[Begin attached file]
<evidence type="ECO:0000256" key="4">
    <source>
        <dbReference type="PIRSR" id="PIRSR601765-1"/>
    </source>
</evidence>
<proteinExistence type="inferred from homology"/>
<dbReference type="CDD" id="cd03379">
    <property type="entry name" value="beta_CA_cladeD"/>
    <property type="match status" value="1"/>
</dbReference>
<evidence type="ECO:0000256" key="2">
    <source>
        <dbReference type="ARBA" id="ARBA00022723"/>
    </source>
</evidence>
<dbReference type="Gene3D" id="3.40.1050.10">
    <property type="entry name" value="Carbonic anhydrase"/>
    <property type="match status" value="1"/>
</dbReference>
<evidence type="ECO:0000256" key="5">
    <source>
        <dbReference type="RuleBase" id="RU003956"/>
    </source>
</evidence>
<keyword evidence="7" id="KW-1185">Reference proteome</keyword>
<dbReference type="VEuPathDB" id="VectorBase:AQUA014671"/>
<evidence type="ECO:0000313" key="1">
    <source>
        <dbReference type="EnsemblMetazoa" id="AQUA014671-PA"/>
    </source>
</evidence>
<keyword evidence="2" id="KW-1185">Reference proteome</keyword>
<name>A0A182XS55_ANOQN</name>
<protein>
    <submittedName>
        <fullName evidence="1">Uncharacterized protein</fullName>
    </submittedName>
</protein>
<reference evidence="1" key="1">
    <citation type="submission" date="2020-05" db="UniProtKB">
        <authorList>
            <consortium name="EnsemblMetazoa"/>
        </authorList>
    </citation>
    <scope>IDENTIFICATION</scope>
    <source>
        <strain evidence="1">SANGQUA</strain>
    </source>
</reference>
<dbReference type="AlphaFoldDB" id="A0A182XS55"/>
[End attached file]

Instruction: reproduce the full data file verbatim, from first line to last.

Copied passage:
<evidence type="ECO:0000256" key="4">
    <source>
        <dbReference type="PIRSR" id="PIRSR601765-1"/>
    </source>
</evidence>
<proteinExistence type="inferred from homology"/>
<dbReference type="CDD" id="cd03379">
    <property type="entry name" value="beta_CA_cladeD"/>
    <property type="match status" value="1"/>
</dbReference>
<evidence type="ECO:0000256" key="2">
    <source>
        <dbReference type="ARBA" id="ARBA00022723"/>
    </source>
</evidence>
<dbReference type="Gene3D" id="3.40.1050.10">
    <property type="entry name" value="Carbonic anhydrase"/>
    <property type="match status" value="1"/>
</dbReference>
<evidence type="ECO:0000256" key="5">
    <source>
        <dbReference type="RuleBase" id="RU003956"/>
    </source>
</evidence>
<keyword evidence="7" id="KW-1185">Reference proteome</keyword>
<dbReference type="VEuPathDB" id="VectorBase:AQUA014671"/>
<evidence type="ECO:0000313" key="1">
    <source>
        <dbReference type="EnsemblMetazoa" id="AQUA014671-PA"/>
    </source>
</evidence>
<keyword evidence="2" id="KW-1185">Reference proteome</keyword>
<name>A0A182XS55_ANOQN</name>
<protein>
    <submittedName>
        <fullName evidence="1">Uncharacterized protein</fullName>
    </submittedName>
</protein>
<reference evidence="1" key="1">
    <citation type="submission" date="2020-05" db="UniProtKB">
        <authorList>
            <consortium name="EnsemblMetazoa"/>
        </authorList>
    </citation>
    <scope>IDENTIFICATION</scope>
    <source>
        <strain evidence="1">SANGQUA</strain>
    </source>
</reference>
<dbReference type="AlphaFoldDB" id="A0A182XS55"/>